Updated: Dec 25, 2019
If the role of management is to measure and manage something, we really should understand what that something is before we engage with it.
For too long CX pros have followed mantras such as: Wow the customer; it’s all about emotion or customer experience is the sum of all touchpoints. Mantras that have only caused damage to the industry. Why? Because such definitions concern themselves more with selling vendor and consulting services than 'the experience the customer has'
Truth is If you want to know what ‘experience’ means and derive some principles on how to manage it, look no further than the dictionary: an independent source written by experts in word definition!
After all, the only thing we have in trying to manage experience is the word...and we should take care not to fall into folklore definitions. Lest we bind our knowledge to so-called management ‘gurus’.
So, if you accept my argument what does the dictionary say about customer experience?
I underline some key words.
1. a particular instance of personally encountering or undergoing something: My encounter with the bear in the woods was a frightening experience.
2. the process or fact of personally observing, encountering, or undergoing something: business experience.
3. the observing, encountering, or undergoing of things generally as they occur in the course of time: to learn from experience; the range of human experience.
4. knowledge or practical wisdom gained from what one has observed, encountered, or undergone.
1. a person who purchases goods or services from another; buyer; patron.
2. Informal. a person one has to deal with: a tough customer; a cool customer.
So, to paraphrase for the sake of time, customer experience means: ‘a buyer or someone who we have to deal with who encounters a situation whereby they personally undergo something; observe something, gain some knowledge from something’
So, experience concerns itself entirely with the personal world of the customer (the subjective) and within that:
· ‘Encounters a situation’: what is going on over time.
Olaf Hermans calls this ongoingness, the Cynefin framework explains different frames of reference encountered in a variety of situations
· ‘Personally, undergoes something’: what is contextual and subjective.
Dave Snowden talks about sensemaking and how we personally receive information and make sense of it; Oatley is a good source for understanding emotion.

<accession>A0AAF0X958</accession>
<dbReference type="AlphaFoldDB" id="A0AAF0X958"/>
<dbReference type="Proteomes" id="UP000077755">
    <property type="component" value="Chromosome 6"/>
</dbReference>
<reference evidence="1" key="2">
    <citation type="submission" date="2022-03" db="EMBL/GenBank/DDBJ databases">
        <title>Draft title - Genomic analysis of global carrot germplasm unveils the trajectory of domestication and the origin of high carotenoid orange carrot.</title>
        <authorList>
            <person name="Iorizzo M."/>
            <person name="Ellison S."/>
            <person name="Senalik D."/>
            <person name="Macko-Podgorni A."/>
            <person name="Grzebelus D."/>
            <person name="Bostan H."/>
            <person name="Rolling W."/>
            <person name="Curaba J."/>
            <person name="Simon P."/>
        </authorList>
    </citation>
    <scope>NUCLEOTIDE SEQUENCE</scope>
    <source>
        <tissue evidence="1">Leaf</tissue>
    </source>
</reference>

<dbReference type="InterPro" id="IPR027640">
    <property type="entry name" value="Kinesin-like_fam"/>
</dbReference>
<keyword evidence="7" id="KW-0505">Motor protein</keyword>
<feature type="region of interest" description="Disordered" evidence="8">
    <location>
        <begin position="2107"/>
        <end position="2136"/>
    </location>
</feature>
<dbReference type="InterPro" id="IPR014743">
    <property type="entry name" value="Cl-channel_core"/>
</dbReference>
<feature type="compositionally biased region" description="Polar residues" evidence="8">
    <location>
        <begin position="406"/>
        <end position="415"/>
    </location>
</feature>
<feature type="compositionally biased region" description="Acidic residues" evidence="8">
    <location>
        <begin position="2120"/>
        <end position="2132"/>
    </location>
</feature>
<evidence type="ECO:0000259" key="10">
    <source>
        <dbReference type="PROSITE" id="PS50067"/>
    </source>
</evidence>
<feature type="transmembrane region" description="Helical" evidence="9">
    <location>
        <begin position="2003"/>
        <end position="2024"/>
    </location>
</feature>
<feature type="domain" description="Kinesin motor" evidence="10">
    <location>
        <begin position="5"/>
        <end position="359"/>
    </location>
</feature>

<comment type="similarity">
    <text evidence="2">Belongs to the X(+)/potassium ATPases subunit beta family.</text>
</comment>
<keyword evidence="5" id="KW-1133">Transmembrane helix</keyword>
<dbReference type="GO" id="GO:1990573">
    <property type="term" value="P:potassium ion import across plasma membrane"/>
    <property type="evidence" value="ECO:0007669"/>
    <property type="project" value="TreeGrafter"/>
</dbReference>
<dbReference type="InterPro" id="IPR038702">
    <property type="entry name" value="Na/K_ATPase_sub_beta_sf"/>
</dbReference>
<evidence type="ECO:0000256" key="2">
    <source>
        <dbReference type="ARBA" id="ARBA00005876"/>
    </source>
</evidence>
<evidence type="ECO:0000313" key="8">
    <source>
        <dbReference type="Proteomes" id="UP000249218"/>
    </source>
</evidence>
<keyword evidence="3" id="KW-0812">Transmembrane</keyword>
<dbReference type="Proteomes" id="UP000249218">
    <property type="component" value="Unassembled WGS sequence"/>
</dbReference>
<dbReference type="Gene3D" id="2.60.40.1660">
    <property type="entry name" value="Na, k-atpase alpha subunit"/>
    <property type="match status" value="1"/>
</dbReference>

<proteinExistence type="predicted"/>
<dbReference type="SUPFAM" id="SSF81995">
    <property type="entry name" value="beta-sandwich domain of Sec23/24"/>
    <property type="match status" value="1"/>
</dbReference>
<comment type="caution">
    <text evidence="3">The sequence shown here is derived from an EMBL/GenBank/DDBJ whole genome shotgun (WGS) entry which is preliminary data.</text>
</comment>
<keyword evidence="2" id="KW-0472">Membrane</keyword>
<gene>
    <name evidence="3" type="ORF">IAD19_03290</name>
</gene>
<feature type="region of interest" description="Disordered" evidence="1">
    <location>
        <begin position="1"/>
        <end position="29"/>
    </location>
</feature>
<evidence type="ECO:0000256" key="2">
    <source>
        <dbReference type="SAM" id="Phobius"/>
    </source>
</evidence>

· ‘Gains some knowledge’: what is important to us. Vargo and Lusch talk about value-in-use
Which indeed does include memorable moments, emotion and so forth as much as it includes cognition, relationship, ease etc..
Customer experience is an abstract term; hence the management of customer experience is as well.
It is not a definable ‘thing’ you can measure, poke and control. If only you buy my ___________ (fill in the blank). That is why it is so popular. It is sufficiently slippery a concept that is means anything to anyone: hence it scales and acts as a fig leaf to make the C-suite feel good.
Typical phrases used being:
· ‘when you buy my cost reducing AI thingumybob you reduce cost AND it make life frictionless for the customer’;
· ‘customer experience is all about wowing the customer, make them feel oh so emotional, delight at every touchpoint’.
For myself, I have no problem with any of this. Marketing is part of life. It's just that when we deliver, we really should not be falling into folklore definitions, we need to be more thoughtful and less prone to follow the latest management fad.
In short, and for me, customer experience is about overlaying the personal world of the customer onto what we do and looking for a value exchange i.e., we add value to the experience the customer has and in return they give value back to us.
Although I admit, customer experience says nothing about management being good bad or indifferent to the customer!
What is value? Go look in a dictionary. My argument is that at least by applying a value exchange concept we start to think in the right way and start to ask the right questions.
And the implication of this is that you need to:
· get close to the context in how you measure and evaluate customer experience change (after all sometimes its not relevant);
· ingest qualitative (i.e., subjective) approaches in your tech teams (et al);
· where relevant make decisions co-creatively. Since, expert judgement and trial and test is often (but not always) the best way to handle subjective variables. IMHO.
I do have one final thing to say:
The number of times I have heard the customer treated as an objective engineering product is ridiculous. Surprising as it may be, humans are subjective creatures and when you make business decisions, subjectivity absolutely plays an important, indeed critical role.
Even the belief that customers are purely interested and driven by the functional is a subjective determination after all!
So, when your tech and stats teams start talking about how things need to be objectified and all else is pink and fluffy, I must object. Lest I take the customer out of customer experience.
How we consider the subjective world of the consumer is for another blog, or just drop me a line. But I signpost in this post some true thought-leaders to follow on this point.